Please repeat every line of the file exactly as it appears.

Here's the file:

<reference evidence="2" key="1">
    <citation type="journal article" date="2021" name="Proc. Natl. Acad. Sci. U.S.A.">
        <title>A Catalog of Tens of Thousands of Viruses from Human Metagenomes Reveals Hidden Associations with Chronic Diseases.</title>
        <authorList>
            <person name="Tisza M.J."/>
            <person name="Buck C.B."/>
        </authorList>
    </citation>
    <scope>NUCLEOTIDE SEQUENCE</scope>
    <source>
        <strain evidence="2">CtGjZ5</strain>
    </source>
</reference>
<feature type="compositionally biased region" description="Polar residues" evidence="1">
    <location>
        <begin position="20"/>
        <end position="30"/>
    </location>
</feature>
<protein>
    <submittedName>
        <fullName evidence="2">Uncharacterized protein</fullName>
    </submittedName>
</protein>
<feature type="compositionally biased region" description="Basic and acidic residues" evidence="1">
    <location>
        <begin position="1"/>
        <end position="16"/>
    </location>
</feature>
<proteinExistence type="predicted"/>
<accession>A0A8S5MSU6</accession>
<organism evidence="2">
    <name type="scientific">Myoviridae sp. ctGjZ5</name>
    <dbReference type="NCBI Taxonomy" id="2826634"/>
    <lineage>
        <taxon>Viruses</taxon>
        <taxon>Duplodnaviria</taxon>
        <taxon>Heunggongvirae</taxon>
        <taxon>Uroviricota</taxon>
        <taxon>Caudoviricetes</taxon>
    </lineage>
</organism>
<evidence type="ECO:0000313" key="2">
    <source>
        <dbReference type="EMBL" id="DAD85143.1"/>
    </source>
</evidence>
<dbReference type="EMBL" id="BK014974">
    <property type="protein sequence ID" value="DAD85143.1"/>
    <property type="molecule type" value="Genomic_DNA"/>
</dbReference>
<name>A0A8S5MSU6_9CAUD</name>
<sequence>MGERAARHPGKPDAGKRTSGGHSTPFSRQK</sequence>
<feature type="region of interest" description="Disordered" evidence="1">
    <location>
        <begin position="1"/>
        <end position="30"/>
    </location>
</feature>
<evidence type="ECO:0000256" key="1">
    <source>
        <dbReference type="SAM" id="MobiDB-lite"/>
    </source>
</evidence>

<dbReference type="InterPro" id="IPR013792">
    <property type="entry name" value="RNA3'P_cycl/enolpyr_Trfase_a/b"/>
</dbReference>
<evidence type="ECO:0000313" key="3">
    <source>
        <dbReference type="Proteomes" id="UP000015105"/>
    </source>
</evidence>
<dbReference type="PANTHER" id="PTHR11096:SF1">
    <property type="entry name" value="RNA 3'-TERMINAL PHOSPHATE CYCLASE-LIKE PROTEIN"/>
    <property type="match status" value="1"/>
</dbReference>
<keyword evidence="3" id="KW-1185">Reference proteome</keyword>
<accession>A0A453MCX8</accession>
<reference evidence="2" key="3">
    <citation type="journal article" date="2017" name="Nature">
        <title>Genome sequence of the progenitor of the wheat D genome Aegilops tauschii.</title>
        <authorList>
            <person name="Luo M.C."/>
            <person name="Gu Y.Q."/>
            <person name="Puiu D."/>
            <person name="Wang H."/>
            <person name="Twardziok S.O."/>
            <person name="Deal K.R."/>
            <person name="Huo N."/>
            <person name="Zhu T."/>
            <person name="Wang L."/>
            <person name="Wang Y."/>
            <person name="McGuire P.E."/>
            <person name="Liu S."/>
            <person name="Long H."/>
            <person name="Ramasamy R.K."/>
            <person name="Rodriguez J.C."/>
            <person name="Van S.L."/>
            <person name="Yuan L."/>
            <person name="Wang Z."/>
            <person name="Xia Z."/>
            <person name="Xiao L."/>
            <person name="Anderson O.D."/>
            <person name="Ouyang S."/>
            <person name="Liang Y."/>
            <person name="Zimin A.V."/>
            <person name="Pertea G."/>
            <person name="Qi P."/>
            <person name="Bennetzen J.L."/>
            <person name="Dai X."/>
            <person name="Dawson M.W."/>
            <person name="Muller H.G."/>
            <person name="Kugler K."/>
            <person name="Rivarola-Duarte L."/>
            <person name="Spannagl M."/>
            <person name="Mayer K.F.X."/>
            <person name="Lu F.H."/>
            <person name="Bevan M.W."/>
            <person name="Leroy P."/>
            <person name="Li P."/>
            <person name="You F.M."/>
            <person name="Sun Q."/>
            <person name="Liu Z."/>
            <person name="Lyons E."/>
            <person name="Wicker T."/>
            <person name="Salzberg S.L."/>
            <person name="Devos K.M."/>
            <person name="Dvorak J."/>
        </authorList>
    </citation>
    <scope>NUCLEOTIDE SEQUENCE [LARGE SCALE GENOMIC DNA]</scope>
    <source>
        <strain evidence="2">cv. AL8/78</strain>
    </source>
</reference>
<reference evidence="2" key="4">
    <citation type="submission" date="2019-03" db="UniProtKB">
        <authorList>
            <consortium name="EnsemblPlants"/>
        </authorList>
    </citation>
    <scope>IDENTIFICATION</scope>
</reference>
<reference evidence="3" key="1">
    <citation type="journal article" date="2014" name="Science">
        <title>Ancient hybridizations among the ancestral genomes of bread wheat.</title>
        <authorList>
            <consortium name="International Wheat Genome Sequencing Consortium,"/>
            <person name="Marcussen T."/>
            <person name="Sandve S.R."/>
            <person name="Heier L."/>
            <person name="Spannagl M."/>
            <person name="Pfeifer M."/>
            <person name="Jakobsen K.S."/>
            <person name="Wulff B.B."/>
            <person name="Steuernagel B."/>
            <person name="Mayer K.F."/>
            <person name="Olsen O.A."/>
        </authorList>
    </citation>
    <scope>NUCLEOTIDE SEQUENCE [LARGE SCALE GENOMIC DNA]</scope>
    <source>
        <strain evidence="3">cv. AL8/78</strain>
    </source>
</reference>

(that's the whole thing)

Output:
<reference evidence="2" key="1">
    <citation type="journal article" date="2021" name="Proc. Natl. Acad. Sci. U.S.A.">
        <title>A Catalog of Tens of Thousands of Viruses from Human Metagenomes Reveals Hidden Associations with Chronic Diseases.</title>
        <authorList>
            <person name="Tisza M.J."/>
            <person name="Buck C.B."/>
        </authorList>
    </citation>
    <scope>NUCLEOTIDE SEQUENCE</scope>
    <source>
        <strain evidence="2">CtGjZ5</strain>
    </source>
</reference>
<feature type="compositionally biased region" description="Polar residues" evidence="1">
    <location>
        <begin position="20"/>
        <end position="30"/>
    </location>
</feature>
<protein>
    <submittedName>
        <fullName evidence="2">Uncharacterized protein</fullName>
    </submittedName>
</protein>
<feature type="compositionally biased region" description="Basic and acidic residues" evidence="1">
    <location>
        <begin position="1"/>
        <end position="16"/>
    </location>
</feature>
<proteinExistence type="predicted"/>
<accession>A0A8S5MSU6</accession>
<organism evidence="2">
    <name type="scientific">Myoviridae sp. ctGjZ5</name>
    <dbReference type="NCBI Taxonomy" id="2826634"/>
    <lineage>
        <taxon>Viruses</taxon>
        <taxon>Duplodnaviria</taxon>
        <taxon>Heunggongvirae</taxon>
        <taxon>Uroviricota</taxon>
        <taxon>Caudoviricetes</taxon>
    </lineage>
</organism>
<evidence type="ECO:0000313" key="2">
    <source>
        <dbReference type="EMBL" id="DAD85143.1"/>
    </source>
</evidence>
<dbReference type="EMBL" id="BK014974">
    <property type="protein sequence ID" value="DAD85143.1"/>
    <property type="molecule type" value="Genomic_DNA"/>
</dbReference>
<name>A0A8S5MSU6_9CAUD</name>
<sequence>MGERAARHPGKPDAGKRTSGGHSTPFSRQK</sequence>
<feature type="region of interest" description="Disordered" evidence="1">
    <location>
        <begin position="1"/>
        <end position="30"/>
    </location>
</feature>
<evidence type="ECO:0000256" key="1">
    <source>
        <dbReference type="SAM" id="MobiDB-lite"/>
    </source>
</evidence>

<dbReference type="InterPro" id="IPR013792">
    <property type="entry name" value="RNA3'P_cycl/enolpyr_Trfase_a/b"/>
</dbReference>
<evidence type="ECO:0000313" key="3">
    <source>
        <dbReference type="Proteomes" id="UP000015105"/>
    </source>
</evidence>
<dbReference type="PANTHER" id="PTHR11096:SF1">
    <property type="entry name" value="RNA 3'-TERMINAL PHOSPHATE CYCLASE-LIKE PROTEIN"/>
    <property type="match status" value="1"/>
</dbReference>
<keyword evidence="3" id="KW-1185">Reference proteome</keyword>
<accession>A0A453MCX8</accession>
<reference evidence="2" key="3">
    <citation type="journal article" date="2017" name="Nature">
        <title>Genome sequence of the progenitor of the wheat D genome Aegilops tauschii.</title>
        <authorList>
            <person name="Luo M.C."/>
            <person name="Gu Y.Q."/>
            <person name="Puiu D."/>
            <person name="Wang H."/>
            <person name="Twardziok S.O."/>
            <person name="Deal K.R."/>
            <person name="Huo N."/>
            <person name="Zhu T."/>
            <person name="Wang L."/>
            <person name="Wang Y."/>
            <person name="McGuire P.E."/>
            <person name="Liu S."/>
            <person name="Long H."/>
            <person name="Ramasamy R.K."/>
            <person name="Rodriguez J.C."/>
            <person name="Van S.L."/>
            <person name="Yuan L."/>
            <person name="Wang Z."/>
            <person name="Xia Z."/>
            <person name="Xiao L."/>
            <person name="Anderson O.D."/>
            <person name="Ouyang S."/>
            <person name="Liang Y."/>
            <person name="Zimin A.V."/>
            <person name="Pertea G."/>
            <person name="Qi P."/>
            <person name="Bennetzen J.L."/>
            <person name="Dai X."/>
            <person name="Dawson M.W."/>
            <person name="Muller H.G."/>
            <person name="Kugler K."/>
            <person name="Rivarola-Duarte L."/>
            <person name="Spannagl M."/>
            <person name="Mayer K.F.X."/>
            <person name="Lu F.H."/>
            <person name="Bevan M.W."/>
            <person name="Leroy P."/>
            <person name="Li P."/>
            <person name="You F.M."/>
            <person name="Sun Q."/>
            <person name="Liu Z."/>
            <person name="Lyons E."/>
            <person name="Wicker T."/>
            <person name="Salzberg S.L."/>
            <person name="Devos K.M."/>
            <person name="Dvorak J."/>
        </authorList>
    </citation>
    <scope>NUCLEOTIDE SEQUENCE [LARGE SCALE GENOMIC DNA]</scope>
    <source>
        <strain evidence="2">cv. AL8/78</strain>
    </source>
</reference>
<reference evidence="2" key="4">
    <citation type="submission" date="2019-03" db="UniProtKB">
        <authorList>
            <consortium name="EnsemblPlants"/>
        </authorList>
    </citation>
    <scope>IDENTIFICATION</scope>
</reference>
<reference evidence="3" key="1">
    <citation type="journal article" date="2014" name="Science">
        <title>Ancient hybridizations among the ancestral genomes of bread wheat.</title>
        <authorList>
            <consortium name="International Wheat Genome Sequencing Consortium,"/>
            <person name="Marcussen T."/>
            <person name="Sandve S.R."/>
            <person name="Heier L."/>
            <person name="Spannagl M."/>
            <person name="Pfeifer M."/>
            <person name="Jakobsen K.S."/>
            <person name="Wulff B.B."/>
            <person name="Steuernagel B."/>
            <person name="Mayer K.F."/>
            <person name="Olsen O.A."/>
        </authorList>
    </citation>
    <scope>NUCLEOTIDE SEQUENCE [LARGE SCALE GENOMIC DNA]</scope>
    <source>
        <strain evidence="3">cv. AL8/78</strain>
    </source>
</reference>